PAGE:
Lana Johnston (HBASc'12)
A multi-sport varsity athlete, tireless volunteer, and avid booster of Lakehead University Orillia, Lana Johnston is this year's winner of the coveted Lloyd Dennis Award recognizing outstanding citizenship.
"To win the Lloyd Dennis award is such an honour – it means so much to me," said Johnston, who graduated with an HBASc in May 2012. She plans to enrol in the Bachelor of Education program this fall.
During her four years at Lakehead's Orillia campus, Johnston played on the varsity hockey, rowing and curling teams. But she was much more than a student athlete; she was also a mentor and leader.
"As the athletics and recreation facilitator, I had the opportunity to interact with Lana through a variety of sports teams," said Liz Ross, Student Athletics and Recreation Facilitator. Ross nominated Johnston for the award. "When I had the chance to watch her with her teammates it was obvious to me that she always put the best interest of the team first. (For example), after sustaining a wrist injury early in the rowing season this year, she stepped into a coach boat and helped lead training sessions."
Her dedication and leadership were also evident during her time with the school's hockey team. In her first year, she was assistant captain/vice president and then moved up to captain/president in her second and third years.
"This past year, she stepped back into the role as vice president as she trained a younger student to take over the team for the coming years," said Ross, noting Johnston also leads a learn-to-row program at Orillia high schools.
Johnston has also become a leader among the school's Student Ambassadors and is always eager to help out with school tours and recruitment events. As a member of the Environmental Sustainability Committee and Environmental Sustainability Club, Johnston helped educate fellow students about Lakehead's LEED Platinum certified campus building and ways in which they can reduce waste on campus. She also planned and executed a clothing exchange for professional year bachelor of education students who were in need of clothing more suitable for their teaching placements.
"Lana is very community minded," Ross said. "She is involved in varsity sports, campus events, does well academically… she’s one of those students you love to have on campus."
Johnston downplayed her achievements.
"I do not really consider myself a volunteer," Johnston said. "There just happens to be activities that are going on that I am really interested in or I think would really be beneficial for either myself or others. I love seeking new experiences and the incredible opportunities that are created."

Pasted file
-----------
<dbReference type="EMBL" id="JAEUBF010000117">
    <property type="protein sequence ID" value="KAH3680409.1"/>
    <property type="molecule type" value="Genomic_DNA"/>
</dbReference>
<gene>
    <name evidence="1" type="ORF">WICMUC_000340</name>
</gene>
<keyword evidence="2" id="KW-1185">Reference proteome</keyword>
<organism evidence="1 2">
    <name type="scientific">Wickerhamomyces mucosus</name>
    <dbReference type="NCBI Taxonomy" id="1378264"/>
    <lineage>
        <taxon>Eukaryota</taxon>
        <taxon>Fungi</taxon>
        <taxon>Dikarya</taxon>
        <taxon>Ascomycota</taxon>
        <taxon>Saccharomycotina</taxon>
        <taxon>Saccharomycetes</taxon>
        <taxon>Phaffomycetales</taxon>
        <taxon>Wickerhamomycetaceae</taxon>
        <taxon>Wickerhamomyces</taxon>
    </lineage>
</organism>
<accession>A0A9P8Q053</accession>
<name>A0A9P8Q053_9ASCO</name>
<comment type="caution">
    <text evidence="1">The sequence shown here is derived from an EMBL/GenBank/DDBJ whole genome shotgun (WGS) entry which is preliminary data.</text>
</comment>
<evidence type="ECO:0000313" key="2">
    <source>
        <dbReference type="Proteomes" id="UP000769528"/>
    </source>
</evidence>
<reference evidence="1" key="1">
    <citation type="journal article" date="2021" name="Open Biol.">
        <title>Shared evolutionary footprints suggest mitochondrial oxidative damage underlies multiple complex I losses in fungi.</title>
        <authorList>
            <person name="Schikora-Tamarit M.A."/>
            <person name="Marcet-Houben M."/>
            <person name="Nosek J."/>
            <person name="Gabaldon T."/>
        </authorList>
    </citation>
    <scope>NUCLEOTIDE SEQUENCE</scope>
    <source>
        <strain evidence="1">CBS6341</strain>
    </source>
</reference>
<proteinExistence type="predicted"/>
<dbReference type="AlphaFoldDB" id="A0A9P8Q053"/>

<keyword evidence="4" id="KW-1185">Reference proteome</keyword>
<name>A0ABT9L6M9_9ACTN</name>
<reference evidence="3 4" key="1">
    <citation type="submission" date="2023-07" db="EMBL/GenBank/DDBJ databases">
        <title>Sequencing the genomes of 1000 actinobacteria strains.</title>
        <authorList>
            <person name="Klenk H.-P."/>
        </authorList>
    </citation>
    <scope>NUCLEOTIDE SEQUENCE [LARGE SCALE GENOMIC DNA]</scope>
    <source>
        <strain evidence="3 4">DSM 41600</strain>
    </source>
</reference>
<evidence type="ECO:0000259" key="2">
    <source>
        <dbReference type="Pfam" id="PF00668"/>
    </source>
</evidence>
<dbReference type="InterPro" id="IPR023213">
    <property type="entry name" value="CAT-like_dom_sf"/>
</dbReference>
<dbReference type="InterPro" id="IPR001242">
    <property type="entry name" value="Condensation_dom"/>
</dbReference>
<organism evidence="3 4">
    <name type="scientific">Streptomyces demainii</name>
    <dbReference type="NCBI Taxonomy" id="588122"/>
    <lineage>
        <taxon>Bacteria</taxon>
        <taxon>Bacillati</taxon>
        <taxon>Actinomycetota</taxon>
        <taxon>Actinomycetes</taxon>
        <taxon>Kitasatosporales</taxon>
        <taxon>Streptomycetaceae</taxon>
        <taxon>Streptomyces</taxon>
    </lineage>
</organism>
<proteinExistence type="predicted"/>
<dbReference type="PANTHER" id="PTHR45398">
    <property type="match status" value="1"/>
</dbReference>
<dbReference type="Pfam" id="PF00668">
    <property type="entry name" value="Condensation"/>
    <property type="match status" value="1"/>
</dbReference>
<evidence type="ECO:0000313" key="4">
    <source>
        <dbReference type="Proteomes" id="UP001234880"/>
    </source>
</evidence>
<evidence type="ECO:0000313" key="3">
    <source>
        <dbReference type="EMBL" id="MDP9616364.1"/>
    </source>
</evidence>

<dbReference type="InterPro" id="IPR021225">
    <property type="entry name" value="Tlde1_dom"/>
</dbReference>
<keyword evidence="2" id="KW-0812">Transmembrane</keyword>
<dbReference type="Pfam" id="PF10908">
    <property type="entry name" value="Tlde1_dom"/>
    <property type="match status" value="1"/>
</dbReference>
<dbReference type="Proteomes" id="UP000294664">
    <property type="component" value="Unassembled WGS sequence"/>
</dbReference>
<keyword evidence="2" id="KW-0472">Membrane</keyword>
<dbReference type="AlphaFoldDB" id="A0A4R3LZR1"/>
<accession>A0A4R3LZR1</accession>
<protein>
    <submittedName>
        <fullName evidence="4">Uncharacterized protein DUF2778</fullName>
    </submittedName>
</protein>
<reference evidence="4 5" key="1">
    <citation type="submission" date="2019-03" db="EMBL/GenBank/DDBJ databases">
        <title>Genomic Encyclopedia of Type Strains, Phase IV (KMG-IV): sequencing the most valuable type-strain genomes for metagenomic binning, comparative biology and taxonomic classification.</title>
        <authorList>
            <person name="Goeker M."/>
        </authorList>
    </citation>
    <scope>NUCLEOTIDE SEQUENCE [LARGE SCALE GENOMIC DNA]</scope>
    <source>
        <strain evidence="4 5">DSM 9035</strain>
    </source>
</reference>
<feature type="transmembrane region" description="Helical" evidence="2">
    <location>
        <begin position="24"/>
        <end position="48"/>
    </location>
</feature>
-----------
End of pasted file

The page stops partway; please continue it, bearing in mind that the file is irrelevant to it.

"I feel that being active in your community (in this case, university) is one of the most important things in life," said Johnston, 23. "Lakehead provides students with (an) opportunity to learn about the community as a school and encourages us to provoke positive change. I think the new Orillia campus has so much potential and I get excited about the idea that we can be a part of this ever growing transformation."
It's what attracted her to Orillia.
"I loved the idea of the environmental features, the concept of a brand new school, small student population and it sounded so different from what I heard about university from others," Johnston said. "I think the biggest part of my positive experience is that Lakehead allows me to be myself and provides resources for success. I have gotten jobs, travelled to Western Canada for a leadership conference, travelled to Northern Ontario (as part of her field studies course) and had many other incredible opportunities because I have gotten to know the staff and faculty at the university."
This fall, Johnston is hoping to do her placement in the Ottawa Valley where she grew up. And then, who knows?
"After I graduate, I hope to teach abroad. I have no idea where yet, but I'm open to almost anything."
About the Lloyd Dennis Award
The Lloyd Dennis Award recognizes outstanding citizenship and academic excellence and was recently renamed (from the Poulin Award) to distinguish it as a Lakehead Orillia award. The honour is named for Lloyd Dennis, who transformed education in Ontario with the reforms that he and his fellow members of the Committee on Aims and Objectives of Education in Ontario proposed in the 1968 Living and Learning report (also known as the Hall-Dennis Report). Lloyd Dennis was recognized in 1971 with an Order of Canada and in 2000 with an Order of Ontario for his outstanding contributions to Canadian education. Prior to his death in March 2012 at the age of 88, Dennis was an enthusiastic proponent for the establishment and growth of Lakehead University's Orillia campus. Dr. Dennis was recognized with a posthumous honorary degree at this year's convocation.